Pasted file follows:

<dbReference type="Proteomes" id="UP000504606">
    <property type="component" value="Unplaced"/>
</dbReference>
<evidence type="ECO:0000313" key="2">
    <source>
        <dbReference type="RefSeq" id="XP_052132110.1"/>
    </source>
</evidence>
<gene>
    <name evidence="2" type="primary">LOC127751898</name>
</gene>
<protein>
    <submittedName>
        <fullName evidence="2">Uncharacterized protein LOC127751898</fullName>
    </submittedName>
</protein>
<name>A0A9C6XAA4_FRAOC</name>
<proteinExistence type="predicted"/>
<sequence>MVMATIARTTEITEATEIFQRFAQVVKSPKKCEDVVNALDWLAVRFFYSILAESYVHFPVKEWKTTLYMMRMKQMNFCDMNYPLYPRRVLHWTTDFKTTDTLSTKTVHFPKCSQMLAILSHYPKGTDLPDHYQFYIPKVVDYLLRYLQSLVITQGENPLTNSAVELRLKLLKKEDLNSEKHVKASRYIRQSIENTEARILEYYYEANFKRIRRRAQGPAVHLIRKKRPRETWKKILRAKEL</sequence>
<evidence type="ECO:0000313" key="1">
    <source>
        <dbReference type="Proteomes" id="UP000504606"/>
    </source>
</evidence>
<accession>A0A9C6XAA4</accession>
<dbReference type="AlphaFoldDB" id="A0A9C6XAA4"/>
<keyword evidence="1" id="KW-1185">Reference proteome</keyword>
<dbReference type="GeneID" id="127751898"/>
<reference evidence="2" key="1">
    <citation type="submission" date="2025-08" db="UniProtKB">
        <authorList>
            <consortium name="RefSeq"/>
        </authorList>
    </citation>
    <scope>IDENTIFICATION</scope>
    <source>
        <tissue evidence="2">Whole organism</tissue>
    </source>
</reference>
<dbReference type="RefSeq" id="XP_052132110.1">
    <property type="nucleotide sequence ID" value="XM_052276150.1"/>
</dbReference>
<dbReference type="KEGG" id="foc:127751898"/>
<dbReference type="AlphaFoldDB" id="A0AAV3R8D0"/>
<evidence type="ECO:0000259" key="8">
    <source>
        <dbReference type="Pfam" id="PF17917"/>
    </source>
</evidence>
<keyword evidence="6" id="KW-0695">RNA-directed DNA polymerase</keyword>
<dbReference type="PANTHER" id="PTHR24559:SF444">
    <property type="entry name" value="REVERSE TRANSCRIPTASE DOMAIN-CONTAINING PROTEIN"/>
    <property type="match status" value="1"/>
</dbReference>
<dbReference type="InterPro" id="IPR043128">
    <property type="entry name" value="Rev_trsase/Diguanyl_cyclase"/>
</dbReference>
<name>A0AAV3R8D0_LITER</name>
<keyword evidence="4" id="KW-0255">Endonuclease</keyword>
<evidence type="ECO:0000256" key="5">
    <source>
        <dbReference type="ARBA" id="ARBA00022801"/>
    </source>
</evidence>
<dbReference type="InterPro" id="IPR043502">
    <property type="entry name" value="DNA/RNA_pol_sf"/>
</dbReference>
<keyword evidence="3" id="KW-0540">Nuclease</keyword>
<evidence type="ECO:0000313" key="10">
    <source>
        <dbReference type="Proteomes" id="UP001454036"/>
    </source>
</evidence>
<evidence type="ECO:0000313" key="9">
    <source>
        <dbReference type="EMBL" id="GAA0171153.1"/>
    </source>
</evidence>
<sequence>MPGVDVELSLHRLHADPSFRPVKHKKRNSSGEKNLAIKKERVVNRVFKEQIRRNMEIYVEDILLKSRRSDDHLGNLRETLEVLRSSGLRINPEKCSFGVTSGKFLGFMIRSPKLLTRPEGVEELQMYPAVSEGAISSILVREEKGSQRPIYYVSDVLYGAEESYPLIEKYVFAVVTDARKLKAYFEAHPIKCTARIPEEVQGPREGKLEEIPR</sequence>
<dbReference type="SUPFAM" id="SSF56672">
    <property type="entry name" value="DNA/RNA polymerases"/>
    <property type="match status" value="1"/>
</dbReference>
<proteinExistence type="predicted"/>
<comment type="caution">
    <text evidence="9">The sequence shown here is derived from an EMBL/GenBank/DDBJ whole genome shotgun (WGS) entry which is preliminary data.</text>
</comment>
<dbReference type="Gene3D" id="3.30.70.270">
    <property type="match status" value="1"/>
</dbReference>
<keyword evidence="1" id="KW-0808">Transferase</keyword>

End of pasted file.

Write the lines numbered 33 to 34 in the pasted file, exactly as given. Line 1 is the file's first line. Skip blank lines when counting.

        </authorList>
    </citation>